Equally at home at both the standardbred oval and the thoroughbred walking ring, Jim Proudfoot was an award-winning journalist whose columns and feature articles in The Toronto Star and industry magazines were instrumental in helping horse racing earn and maintain a significant profile in Canada. Racetrackers, large and small, famous and obscure, knew and addressed him as “Chester”. Proudfoot was sports editor of The Star during the 1980s and was considered by his peers as one of the most knowledgeable sportswriters in Canada during a prolific 49-year career. Beginning in the early 1960s his columns entertained and informed its readers of the goings on at Woodbine, Fort Erie, Greenwood, Mohawk and U.S. tracks. During his global adventures “Chester” always made it a point to visit that city’s local racetrack.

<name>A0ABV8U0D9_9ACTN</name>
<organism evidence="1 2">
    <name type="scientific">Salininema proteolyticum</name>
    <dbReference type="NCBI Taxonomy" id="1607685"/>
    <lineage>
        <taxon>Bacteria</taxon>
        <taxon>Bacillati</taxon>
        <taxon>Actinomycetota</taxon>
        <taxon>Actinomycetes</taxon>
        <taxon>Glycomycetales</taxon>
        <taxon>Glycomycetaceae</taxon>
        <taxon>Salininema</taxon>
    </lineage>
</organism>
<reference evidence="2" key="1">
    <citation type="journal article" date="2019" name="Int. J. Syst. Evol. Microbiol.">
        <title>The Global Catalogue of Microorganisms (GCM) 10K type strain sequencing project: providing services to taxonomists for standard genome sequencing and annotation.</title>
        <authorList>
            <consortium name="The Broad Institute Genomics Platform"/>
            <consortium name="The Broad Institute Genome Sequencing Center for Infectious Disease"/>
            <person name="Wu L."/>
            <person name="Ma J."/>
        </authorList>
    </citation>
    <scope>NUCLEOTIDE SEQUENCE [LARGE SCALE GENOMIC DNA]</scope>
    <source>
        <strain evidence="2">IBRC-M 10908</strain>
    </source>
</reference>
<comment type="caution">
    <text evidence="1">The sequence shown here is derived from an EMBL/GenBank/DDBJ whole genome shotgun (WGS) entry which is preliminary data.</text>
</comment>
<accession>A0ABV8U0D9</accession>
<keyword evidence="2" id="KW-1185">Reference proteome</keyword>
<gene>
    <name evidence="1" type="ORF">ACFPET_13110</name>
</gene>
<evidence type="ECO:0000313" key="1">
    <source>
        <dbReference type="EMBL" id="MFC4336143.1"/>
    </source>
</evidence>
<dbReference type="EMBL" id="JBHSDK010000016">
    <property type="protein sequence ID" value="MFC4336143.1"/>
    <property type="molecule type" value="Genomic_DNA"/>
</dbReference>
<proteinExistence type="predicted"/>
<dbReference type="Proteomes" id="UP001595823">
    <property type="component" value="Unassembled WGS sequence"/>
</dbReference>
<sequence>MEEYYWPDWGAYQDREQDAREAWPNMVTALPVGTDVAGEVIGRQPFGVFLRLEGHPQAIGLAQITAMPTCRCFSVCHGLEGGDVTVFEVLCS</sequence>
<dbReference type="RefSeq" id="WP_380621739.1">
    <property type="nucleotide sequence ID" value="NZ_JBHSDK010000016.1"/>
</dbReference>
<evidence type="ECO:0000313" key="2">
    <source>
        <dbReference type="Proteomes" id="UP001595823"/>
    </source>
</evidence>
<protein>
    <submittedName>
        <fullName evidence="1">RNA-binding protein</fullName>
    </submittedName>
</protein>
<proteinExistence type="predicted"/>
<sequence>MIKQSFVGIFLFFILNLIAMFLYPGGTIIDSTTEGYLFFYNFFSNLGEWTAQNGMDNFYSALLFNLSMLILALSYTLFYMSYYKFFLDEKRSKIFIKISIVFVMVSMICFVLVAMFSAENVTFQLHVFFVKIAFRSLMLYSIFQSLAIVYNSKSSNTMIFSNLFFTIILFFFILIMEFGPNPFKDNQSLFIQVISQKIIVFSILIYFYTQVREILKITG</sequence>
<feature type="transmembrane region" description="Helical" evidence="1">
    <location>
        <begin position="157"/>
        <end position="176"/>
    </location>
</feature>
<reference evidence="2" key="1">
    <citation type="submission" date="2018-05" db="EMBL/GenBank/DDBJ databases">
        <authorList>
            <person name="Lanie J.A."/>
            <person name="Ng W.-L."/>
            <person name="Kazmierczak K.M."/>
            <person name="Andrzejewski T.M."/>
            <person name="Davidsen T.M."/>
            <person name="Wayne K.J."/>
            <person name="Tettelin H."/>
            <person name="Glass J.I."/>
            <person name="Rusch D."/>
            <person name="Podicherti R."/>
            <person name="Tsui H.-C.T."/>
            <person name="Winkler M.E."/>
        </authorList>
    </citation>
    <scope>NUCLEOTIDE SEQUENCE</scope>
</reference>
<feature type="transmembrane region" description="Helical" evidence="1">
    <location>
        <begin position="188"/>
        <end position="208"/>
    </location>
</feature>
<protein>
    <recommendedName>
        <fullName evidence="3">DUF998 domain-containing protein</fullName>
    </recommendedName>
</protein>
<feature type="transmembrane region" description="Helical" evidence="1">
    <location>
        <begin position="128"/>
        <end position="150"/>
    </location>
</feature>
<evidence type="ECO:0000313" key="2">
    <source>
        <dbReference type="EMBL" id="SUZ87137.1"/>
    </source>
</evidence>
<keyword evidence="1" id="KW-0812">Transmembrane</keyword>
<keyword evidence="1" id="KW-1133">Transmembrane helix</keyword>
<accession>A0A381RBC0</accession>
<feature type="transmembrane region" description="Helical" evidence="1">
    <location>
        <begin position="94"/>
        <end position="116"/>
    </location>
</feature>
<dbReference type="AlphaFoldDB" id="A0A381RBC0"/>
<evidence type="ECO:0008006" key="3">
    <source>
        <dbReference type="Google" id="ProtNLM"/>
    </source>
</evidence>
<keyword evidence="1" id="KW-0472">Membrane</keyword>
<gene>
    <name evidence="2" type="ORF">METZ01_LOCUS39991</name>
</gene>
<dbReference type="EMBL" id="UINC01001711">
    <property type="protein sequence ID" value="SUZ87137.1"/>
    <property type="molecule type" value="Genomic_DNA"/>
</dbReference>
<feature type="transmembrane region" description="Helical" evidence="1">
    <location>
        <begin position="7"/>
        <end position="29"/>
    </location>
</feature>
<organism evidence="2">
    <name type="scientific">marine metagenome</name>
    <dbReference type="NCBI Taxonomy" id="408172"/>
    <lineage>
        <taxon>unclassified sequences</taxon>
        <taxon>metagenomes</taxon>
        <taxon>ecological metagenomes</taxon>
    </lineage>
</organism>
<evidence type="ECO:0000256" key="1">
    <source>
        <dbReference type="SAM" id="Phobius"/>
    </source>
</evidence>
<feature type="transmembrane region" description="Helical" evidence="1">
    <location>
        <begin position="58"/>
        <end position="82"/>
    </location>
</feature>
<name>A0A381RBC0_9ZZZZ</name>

Few sportswriters have horses named after them. “Chester” was the exception. A trotter by Balanced Image, which was trained by John Hayes Jr., was named Proudfoot and earned nearly $100,000 in Ontario and the Maritimes. “Jim had a way of being able to make a point without being negative. He could undress someone without them realizing they had been tampered with,” said Hayes. Proudfoot, who was born in Kearney, Ont., won a National Newspaper Award in 1988 for his investigation into the mysterious death of jockey Dan Beckon. He raised many disturbing questions about the death, even though it was ruled a suicide. He won a Sovereign Award in 1976, presented by The Jockey Club of Canada in “The Outstanding Newspaper Story” category, an article regarding the disqualification of a 3-to-5 favorite. In 1966 and 1967 Proudfoot won the John Hersey Award from Ohio State University for his columns on harness racing. He was also inducted into Canada’s Football and Hockey Halls of Fame. His Sportsmen’s Corner every Christmas raised thousands of dollars for The Star’s Santa Claus Fund. Proudfoot died at age 67 on April 1, 2001.